Beijing authorities plan to establish a range of projects to attract overseas investors to a share of the Olympic pie.
It includes an upgrade of facilities and services in the city's 4,000-plus hotels that are not currently star-rated. This will help meet the inflow of tourists during 2008's games, said Wen Ziji, vice-director of Beijing Tourism Bureau.
The capital estimates that 4.4 million foreign and 100 million Chinese travelers will visit that year. In August, during the games, 600,000 foreigners and 1.1 million Chinese are expected to pour into Beijing.
To accommodate this huge upsurge in visitors, Beijing needs at least 200 star-rated hotels with 30,000 rooms in addition to the current 600 hotels with 100,000 rooms, said Wen.
"It's a huge potential market as the number of foreign tourists to Beijing is expected to go up by 7 percent annually," he added during a two-day international hotel industry forum that opened on Wednesday in Beijing.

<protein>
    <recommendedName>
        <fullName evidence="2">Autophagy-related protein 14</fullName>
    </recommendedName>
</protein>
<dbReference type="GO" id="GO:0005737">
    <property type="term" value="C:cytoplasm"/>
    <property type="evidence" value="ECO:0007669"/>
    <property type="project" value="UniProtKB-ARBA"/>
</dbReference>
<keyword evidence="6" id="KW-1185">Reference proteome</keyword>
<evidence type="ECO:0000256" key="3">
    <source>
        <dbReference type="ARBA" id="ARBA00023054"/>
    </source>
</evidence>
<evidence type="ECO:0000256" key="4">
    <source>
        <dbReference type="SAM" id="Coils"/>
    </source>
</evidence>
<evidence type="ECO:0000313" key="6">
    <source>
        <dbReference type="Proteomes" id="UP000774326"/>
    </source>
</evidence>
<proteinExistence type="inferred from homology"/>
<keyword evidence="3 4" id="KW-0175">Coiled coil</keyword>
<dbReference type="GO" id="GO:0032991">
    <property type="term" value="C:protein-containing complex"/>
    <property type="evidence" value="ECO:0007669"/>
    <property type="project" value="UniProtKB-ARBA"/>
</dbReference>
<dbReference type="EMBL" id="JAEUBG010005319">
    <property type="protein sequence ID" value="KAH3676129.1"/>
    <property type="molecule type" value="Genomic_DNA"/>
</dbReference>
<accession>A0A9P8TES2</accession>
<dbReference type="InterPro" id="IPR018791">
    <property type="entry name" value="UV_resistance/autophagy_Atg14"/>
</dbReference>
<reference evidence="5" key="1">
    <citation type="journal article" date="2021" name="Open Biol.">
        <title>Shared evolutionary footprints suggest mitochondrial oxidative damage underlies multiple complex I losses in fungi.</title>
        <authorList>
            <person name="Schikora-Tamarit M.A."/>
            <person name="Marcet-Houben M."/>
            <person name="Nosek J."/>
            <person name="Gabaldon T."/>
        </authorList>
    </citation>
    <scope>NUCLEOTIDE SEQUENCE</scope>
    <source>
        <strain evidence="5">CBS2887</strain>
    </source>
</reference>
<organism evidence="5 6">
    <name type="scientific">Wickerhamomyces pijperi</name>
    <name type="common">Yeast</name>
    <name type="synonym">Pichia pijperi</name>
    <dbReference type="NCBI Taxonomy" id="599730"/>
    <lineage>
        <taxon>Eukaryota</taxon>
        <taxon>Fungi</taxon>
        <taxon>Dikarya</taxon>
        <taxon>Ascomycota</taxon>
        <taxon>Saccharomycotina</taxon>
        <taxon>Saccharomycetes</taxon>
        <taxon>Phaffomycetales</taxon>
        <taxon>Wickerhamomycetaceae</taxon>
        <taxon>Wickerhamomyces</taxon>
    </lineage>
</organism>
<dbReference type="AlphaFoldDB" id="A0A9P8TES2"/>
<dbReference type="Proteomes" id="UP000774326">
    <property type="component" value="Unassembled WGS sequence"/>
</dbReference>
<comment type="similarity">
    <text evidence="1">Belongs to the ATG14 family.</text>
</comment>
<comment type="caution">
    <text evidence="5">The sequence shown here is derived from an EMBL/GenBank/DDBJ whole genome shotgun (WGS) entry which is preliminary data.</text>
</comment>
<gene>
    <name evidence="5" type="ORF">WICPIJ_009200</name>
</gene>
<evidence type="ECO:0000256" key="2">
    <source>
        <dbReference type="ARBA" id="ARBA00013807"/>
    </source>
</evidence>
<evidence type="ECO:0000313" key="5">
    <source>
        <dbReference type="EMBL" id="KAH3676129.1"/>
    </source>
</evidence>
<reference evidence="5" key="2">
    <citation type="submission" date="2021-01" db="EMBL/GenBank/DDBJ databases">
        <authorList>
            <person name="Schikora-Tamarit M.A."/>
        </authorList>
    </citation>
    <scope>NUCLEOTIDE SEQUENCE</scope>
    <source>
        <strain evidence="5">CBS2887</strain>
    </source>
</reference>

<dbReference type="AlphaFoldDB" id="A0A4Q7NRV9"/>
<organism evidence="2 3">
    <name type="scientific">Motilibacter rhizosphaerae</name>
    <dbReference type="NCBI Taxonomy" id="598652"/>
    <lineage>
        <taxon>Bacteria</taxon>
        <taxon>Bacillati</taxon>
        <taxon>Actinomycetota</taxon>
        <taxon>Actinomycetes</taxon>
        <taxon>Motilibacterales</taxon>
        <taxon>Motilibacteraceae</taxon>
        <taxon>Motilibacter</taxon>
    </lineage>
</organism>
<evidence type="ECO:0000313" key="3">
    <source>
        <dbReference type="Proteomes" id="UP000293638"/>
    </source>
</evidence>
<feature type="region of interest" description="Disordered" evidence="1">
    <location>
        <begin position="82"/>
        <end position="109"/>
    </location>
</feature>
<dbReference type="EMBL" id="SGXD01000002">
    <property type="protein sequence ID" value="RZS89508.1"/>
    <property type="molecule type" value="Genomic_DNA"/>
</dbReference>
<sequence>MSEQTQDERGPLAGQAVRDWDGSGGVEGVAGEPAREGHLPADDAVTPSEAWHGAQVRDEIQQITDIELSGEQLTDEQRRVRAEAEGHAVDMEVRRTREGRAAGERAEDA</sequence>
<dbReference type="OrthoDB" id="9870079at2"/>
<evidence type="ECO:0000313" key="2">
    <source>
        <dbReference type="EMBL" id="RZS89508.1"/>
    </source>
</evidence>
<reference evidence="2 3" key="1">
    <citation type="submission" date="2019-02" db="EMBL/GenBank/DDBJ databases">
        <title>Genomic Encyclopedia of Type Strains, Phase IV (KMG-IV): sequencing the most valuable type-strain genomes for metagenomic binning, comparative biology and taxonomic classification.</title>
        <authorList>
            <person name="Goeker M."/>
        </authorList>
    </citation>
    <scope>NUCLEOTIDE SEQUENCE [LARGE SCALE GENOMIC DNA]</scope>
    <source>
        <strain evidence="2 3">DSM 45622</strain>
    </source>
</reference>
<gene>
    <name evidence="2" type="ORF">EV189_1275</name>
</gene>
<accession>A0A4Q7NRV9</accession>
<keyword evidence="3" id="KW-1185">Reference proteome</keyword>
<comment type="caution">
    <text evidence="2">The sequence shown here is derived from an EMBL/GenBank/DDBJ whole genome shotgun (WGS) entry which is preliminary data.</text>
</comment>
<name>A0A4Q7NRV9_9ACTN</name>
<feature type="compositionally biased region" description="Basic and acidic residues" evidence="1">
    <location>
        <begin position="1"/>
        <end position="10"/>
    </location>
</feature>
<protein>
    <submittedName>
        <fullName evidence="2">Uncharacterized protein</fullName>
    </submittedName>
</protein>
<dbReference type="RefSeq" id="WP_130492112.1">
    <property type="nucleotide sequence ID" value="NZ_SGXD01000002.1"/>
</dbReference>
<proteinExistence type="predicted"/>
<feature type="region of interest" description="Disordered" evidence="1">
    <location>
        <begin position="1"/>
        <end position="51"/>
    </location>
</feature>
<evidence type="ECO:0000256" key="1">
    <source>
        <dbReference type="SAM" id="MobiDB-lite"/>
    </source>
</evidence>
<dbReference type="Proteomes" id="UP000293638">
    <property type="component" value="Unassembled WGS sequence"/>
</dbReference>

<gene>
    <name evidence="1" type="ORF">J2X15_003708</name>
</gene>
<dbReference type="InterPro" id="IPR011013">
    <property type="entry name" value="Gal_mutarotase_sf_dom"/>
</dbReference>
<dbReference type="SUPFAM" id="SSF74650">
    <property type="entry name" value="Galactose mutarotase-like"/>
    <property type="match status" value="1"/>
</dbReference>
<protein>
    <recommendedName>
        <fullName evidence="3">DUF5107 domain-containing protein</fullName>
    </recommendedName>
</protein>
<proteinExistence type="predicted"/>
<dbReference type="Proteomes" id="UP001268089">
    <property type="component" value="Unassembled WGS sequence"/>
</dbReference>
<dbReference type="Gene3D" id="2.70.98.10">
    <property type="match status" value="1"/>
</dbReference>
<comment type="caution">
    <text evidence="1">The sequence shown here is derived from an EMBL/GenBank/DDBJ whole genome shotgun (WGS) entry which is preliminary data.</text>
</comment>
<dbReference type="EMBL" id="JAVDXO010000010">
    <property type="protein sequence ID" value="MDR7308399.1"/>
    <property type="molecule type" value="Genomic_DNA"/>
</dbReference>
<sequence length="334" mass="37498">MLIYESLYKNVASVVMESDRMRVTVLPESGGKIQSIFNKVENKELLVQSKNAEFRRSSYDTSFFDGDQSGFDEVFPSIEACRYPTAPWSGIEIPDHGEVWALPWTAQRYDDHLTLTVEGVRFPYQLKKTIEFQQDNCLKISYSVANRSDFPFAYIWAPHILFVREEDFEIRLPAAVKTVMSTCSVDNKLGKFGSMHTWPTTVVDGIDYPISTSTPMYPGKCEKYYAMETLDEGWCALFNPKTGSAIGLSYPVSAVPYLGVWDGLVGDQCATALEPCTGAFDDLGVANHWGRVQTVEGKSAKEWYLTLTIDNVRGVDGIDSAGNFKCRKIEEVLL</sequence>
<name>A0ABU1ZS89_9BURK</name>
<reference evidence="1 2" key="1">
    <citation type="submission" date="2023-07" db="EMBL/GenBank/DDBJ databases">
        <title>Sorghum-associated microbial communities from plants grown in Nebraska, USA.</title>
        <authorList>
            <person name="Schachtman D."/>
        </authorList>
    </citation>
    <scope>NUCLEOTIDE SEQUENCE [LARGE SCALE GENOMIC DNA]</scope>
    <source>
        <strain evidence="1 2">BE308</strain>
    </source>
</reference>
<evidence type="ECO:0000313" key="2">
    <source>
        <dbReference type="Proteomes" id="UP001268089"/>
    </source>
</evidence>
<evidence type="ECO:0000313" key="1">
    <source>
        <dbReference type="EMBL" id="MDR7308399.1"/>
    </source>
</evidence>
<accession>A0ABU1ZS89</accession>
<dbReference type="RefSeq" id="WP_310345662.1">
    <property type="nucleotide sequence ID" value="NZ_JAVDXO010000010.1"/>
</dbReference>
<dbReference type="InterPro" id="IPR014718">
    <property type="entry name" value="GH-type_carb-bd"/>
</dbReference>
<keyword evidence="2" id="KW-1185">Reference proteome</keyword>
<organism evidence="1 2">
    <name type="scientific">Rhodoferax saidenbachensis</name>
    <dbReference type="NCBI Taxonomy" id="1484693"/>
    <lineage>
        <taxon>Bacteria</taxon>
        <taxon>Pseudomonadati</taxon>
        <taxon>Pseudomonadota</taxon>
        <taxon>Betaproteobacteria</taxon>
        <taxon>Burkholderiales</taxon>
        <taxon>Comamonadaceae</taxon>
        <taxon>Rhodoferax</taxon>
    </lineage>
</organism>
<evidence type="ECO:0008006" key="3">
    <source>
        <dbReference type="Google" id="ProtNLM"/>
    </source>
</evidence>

The World Tourism Organization forecast that China will surpass France to become the world's leading tourist destination by 2020, when inbound tourists may reach 210 million, bringing over 2,500 billion yuan (US$302 billion) with them.
Another plan is to open up the management of 300-plus scenic spots as well as some cultural heritage sites to foreign investors.
"Foreign institutions are encouraged to participate in the design, reconstruction and management of these commercial scenic spots, such as the Longqing Gorge in Yanqing County and the Hongluo Resort in Huairou District," said Wen.
"As to the heritage sites, the opening-up is somewhat complicated due to the Law on Cultural Relics Protection, which stipulates that heritage sites cannot be operated as enterprises," Wen continued, "But the facilities and the management there also need improvement. My bureau is considering selecting a batch of heritage sites to introduce foreign companies on a trial basis."
He said the list of the pilot heritage sites will be made public at an Olympic Economy Promotion Conference in April next year.
(China Daily November 11, 2004)